Although the Kerr Reservoir may not currently be used for commercial navigation, because it is capable of being used for purposes of transportation and commerce by customary modes of trade and travel on water, it is a navigable waterway for purposes of determining admiralty jurisdiction.



The additional prerequisite for exercising admiralty jurisdiction over a tort which occurs on navigable waters is that the tort bear a "significant relationship to traditional maritime activity." Foremost, 457 U.S. at 669, 102 S.Ct. at 2655; Executive Jet, 409 U.S. at 268, 93 S.Ct. at 504. In answering the inquiry of whether a tort bears the necessary nexus, we have directed that all circumstances of the tort be examined. To organize that inquiry we have identified four factors. See Bubla v. Bradshaw, 795 F.2d 349, 351 (4th Cir.1986) (the functions and roles of the parties, the types of vehicles and instrumentalities involved, the causation and type of injury, and traditional concepts of the role of admiralty); see also Oman v. Johns-Manville Corp., 764 F.2d 224, 230 and n. 3 (4th Cir.), cert. denied, 474 U.S. 970, 106 S.Ct. 351, 88 L.Ed.2d 319 (1985).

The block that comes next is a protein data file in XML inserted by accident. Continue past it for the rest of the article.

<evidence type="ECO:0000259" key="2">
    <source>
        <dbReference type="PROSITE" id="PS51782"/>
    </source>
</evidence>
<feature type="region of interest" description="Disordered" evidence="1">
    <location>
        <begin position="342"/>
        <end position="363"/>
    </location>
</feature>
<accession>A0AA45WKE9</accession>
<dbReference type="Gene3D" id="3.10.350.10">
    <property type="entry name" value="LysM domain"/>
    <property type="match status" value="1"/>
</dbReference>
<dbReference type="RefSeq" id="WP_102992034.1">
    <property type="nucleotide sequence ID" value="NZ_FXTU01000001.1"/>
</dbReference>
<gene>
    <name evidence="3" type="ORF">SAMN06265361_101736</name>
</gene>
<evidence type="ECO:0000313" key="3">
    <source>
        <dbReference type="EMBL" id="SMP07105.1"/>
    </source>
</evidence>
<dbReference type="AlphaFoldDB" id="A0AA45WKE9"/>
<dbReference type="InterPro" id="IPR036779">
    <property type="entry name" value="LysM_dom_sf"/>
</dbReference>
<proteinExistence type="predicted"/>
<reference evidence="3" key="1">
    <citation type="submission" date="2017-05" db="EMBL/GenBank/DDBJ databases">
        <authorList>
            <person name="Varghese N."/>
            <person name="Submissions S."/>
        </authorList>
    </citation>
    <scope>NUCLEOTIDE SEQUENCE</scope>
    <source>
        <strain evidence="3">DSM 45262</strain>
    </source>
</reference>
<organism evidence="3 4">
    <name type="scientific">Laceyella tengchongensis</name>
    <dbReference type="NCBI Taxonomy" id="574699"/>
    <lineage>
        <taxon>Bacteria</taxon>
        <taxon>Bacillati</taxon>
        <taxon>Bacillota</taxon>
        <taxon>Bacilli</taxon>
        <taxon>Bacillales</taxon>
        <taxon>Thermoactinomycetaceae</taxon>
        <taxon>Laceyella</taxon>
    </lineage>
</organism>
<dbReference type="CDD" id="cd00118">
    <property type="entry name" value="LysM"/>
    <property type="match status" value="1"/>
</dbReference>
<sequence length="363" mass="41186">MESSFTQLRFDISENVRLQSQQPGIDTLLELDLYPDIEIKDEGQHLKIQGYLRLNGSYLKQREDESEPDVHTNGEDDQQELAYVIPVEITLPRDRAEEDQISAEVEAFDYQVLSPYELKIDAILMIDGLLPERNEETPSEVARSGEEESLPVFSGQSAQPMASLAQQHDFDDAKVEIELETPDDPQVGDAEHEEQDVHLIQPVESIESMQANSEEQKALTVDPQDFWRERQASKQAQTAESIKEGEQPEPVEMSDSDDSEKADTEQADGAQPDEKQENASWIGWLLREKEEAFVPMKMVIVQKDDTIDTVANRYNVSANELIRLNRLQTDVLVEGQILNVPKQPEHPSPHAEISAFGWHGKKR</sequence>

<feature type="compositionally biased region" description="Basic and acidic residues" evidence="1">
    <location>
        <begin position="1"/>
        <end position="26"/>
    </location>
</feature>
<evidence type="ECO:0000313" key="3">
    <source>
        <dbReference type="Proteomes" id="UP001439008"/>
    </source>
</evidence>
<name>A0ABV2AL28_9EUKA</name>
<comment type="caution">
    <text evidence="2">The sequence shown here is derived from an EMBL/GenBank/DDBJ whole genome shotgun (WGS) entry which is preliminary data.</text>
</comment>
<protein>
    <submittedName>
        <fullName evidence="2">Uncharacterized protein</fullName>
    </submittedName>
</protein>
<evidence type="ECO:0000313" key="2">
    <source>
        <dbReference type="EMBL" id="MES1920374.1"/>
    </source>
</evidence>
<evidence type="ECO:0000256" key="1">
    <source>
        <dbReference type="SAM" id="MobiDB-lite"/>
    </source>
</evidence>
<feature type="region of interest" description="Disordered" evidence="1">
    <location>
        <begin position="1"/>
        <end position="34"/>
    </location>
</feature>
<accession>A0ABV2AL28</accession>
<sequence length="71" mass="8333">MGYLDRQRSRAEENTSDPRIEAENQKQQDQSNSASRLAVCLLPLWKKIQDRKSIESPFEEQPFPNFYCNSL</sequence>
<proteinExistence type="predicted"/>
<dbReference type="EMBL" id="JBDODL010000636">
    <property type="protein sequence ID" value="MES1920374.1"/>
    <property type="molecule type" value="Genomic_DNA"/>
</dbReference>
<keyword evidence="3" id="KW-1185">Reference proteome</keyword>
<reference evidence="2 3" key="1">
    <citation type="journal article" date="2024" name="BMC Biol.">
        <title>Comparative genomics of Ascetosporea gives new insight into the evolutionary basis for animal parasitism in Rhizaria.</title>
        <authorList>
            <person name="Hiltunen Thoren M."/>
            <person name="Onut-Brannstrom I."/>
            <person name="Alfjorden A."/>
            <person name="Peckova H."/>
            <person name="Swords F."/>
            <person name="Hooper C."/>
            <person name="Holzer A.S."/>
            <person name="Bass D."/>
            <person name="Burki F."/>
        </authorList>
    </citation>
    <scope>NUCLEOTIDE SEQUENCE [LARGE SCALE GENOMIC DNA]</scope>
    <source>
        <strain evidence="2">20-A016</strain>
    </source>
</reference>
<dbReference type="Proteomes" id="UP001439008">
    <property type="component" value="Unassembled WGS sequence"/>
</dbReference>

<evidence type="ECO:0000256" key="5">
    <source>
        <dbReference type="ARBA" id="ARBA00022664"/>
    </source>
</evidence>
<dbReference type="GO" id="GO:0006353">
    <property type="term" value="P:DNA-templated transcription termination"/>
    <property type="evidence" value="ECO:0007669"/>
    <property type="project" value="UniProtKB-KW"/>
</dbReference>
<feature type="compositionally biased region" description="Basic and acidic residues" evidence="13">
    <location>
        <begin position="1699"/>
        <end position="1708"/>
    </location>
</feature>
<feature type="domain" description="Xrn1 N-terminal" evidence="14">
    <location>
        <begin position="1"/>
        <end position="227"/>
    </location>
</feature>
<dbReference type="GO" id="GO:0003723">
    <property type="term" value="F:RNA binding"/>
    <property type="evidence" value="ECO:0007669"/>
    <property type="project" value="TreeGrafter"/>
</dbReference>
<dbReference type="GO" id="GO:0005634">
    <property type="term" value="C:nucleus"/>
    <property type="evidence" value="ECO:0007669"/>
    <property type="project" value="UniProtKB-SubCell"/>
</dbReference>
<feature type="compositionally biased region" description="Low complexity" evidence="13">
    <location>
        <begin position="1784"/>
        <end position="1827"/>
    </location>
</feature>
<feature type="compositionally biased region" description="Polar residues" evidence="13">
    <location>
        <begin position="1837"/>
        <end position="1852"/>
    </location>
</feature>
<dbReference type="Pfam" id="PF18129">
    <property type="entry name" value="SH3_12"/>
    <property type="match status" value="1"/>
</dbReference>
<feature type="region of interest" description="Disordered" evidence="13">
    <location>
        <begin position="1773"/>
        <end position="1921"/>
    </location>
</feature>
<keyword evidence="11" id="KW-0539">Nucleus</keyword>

In Sisson, however, the Supreme Court redirected the inquiry from an examination of the particular circumstances of the tort in question to a more generalized analysis to determine whether principles applicable to resolving the tort issues will impact traditional maritime activity. Keeping the focus on the potentially disruptive impact on maritime commerce, the Court directed that the "jurisdictional inquiry does not turn on the actual effects" nor on "the particular facts of the incident" involved. 110 S.Ct. at 2896 (emphasis in original). "Rather, a court must assess the general features of the type of incident involved to determine whether such an incident is likely to disrupt commercial activity." Id.